Out of Annapolis – Gay Alumni of the U.S. Naval Academy

This trailer is for the new film Out of Annapolis a new documentary tracing the experiences of gay alumni of the U.S. Naval Academy. This film provides more proof that the military’s ban on openly gay soldiers is damaging to our soldiers and our military.

See also 10 Gay Documentaries Everyone Should See.

February 5, 2009 at 9:00 am 16 comments

“Domestic Partnership” Does Not Equal Marriage

An editorial on marriage in the Portland Press Herald laid out in the clearest language possible why the debate around relationship recognition should about marriage and not just the collection of rights and responsibilities accessed through marriage.

A domestic partnership law is the wrong place to start the discussion. Those who object to the state applying family law norms to same-sex relationships see it as a way to sneak gay marriage into the law books.

Those who support same-sex marriage view it as a less-than-equal legal status that does not carry one of the most important benefits of marriage – its universal recognition.

In a school, hospital or courthouse, everyone understands the family relationship of marriage and the rights that go with it. A new institution with an unfamiliar name would not have the same weight.

We support full marriage rights for same-sex couples because we believe they are entitled to equal protection under the law. Marriage is the best building block for stable, supportive families, and families led by same-sex couples should have same legal rights and obligations as those led by heterosexual couples.


February 5, 2009 at 7:00 am 6 comments

Being Gay is a Gift From God

Being gay is indeed a gift from God. And, the fact that not one, but two, ministers affirmed this on Oprah is amazing.

We too often hear religious leaders denigrating LGBT and attempting to scapegoat us for everything they see wrong with the world.

To have these men state clearly and unequivocally that being gay is a gift from God is something that gay and straight people need to hear again and again.

January 14, 2009 at 1:28 pm 41 comments

Equality Matters: Online March for LGBT Equality

Equality Matters is launching an Online March for LGBT Equality set for the week of the presidential inauguration January 17-24.

Equality Matters is using the power of social networking sites like Facebook, MySpace and Twitter to spread the message about the importance of equal rights for LGBT people. The group is asking people to change their profile pics to one of several Equal Matters created graphics, post links for the event to their profiles and status to with a message promoting equal rights for LGBT Americans.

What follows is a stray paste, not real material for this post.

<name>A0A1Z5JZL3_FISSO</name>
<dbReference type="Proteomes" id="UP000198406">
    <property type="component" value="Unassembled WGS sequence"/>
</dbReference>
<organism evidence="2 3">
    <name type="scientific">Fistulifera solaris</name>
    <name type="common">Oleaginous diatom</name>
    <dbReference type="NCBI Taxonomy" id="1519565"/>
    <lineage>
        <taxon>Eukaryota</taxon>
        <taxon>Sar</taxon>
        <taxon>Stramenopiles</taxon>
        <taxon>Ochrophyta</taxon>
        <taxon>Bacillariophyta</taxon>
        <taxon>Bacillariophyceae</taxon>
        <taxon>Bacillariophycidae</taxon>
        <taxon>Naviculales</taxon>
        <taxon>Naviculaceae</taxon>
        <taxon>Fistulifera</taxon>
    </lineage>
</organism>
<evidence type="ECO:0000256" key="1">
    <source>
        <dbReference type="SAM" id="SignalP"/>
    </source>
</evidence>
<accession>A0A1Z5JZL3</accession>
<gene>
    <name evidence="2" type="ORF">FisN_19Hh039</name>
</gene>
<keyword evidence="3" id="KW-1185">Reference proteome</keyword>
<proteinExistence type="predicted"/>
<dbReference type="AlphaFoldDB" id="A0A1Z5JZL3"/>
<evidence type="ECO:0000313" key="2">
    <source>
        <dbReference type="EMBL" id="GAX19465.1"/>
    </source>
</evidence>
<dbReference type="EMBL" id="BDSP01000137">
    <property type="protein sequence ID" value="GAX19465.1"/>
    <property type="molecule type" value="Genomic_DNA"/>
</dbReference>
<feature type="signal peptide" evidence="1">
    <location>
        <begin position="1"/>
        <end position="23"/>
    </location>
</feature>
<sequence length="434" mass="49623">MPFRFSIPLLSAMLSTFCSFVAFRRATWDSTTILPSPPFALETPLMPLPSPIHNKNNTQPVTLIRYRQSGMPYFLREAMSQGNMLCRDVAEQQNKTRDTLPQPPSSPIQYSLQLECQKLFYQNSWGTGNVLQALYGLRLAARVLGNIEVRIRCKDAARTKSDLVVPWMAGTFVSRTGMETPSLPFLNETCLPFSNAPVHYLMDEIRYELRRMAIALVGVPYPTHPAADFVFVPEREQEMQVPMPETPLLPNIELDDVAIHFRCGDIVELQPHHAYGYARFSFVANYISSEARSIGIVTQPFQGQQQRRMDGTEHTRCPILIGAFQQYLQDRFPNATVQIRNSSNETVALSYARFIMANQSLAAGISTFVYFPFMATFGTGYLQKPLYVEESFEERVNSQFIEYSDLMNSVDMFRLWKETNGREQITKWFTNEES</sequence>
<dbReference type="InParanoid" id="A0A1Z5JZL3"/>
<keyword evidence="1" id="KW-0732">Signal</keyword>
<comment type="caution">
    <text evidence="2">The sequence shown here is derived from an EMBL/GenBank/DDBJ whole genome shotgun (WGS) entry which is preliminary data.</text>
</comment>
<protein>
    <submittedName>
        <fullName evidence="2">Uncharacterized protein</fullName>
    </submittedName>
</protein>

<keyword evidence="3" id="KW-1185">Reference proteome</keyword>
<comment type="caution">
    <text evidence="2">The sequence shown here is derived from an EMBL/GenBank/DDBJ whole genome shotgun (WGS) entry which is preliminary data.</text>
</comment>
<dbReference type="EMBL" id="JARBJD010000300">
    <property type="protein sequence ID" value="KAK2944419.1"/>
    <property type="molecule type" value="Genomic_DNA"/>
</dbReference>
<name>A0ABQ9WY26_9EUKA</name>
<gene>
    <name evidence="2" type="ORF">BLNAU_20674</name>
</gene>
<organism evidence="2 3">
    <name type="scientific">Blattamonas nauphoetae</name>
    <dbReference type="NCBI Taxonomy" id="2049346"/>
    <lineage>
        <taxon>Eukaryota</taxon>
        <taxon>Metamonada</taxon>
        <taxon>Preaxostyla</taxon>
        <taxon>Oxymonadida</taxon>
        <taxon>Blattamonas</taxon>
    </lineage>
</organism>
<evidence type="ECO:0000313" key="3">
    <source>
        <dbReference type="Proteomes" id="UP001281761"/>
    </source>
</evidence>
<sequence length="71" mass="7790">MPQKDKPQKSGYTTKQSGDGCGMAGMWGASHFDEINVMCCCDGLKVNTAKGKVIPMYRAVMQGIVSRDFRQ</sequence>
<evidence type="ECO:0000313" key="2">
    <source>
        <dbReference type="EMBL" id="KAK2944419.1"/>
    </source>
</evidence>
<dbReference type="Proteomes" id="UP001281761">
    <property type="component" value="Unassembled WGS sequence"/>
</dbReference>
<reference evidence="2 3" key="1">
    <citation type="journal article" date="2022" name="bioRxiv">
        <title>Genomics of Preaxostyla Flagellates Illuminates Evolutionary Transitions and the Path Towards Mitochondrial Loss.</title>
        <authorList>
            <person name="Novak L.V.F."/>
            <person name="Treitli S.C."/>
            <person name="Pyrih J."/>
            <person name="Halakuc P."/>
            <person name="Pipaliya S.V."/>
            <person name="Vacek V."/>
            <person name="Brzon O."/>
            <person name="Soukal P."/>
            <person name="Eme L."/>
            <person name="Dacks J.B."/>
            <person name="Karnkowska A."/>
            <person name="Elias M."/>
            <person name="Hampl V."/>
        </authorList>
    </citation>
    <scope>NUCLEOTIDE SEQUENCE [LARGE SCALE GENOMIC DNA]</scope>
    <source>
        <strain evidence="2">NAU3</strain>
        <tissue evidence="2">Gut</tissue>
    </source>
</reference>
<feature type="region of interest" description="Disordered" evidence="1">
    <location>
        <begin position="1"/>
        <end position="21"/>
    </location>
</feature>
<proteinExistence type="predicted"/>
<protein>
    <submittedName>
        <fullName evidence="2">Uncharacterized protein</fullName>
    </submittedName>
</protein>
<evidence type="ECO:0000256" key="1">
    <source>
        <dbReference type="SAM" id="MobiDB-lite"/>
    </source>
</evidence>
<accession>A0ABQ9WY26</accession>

January 14, 2009 at 12:20 pm 6 comments

“Yes” Obama Will Repeal Don’t Ask Don’t Tell

Obama’s incoming press secretary Robert Gibbs gives an unequivocal “Yes” when asked if Obama will repeal Don’t Ask, Don’t Tell.

The question was asked on Open for Questions. The section of www.change.gov where Americans can ask questions of the new administration and vote on the questions that should be answered.

Repeal of DADT will allow the thousands of gay and lesbians service members to serve openly and honestly.

January 12, 2009 at 2:14 pm Leave a comment

DC Community Prepares for Marriage Fight

Here’s a quick update on efforts to win marriage equality in Washington, DC and info on an upcoming event for folks wanting know more about getting involved.

In this excerpt from a DC community forum on marriage organized by DC for Marriage last month, I outline the challenges and opportunities we face in winning marriage in the District.


January 9, 2009 at 9:43 am 1 comment

Sarah Palin Unleashed

You gotta love that Sarah Palin.

Rather than acknowledge that voters wanted something more than stunt casting out of a vice-presidential candidate, Palin goes on the attack against the “liberal media elites and anonymous bloggers” and blames them for the disastrous campaign that she and John McCain ran.

Democrats everywhere have to be celebrating that Sarah Palin is now unleashed.

Rather than acknowledge that voters wanted something more than stunt casting out of a vice-presidential candidate, Palin continues her meme that it was media bias particularly Katie Couric and Tina Fey that doomed her candidacy for the vice-presidency.

When asked about her incoherent interview with Couric Palin says “Couric is not the center of the universe.”

Palin even claims that if she had run as a “reformer” on the “Democrat ticket,” we would have a seen a different and “prettier profile of Sarah Palin and the Palin family.”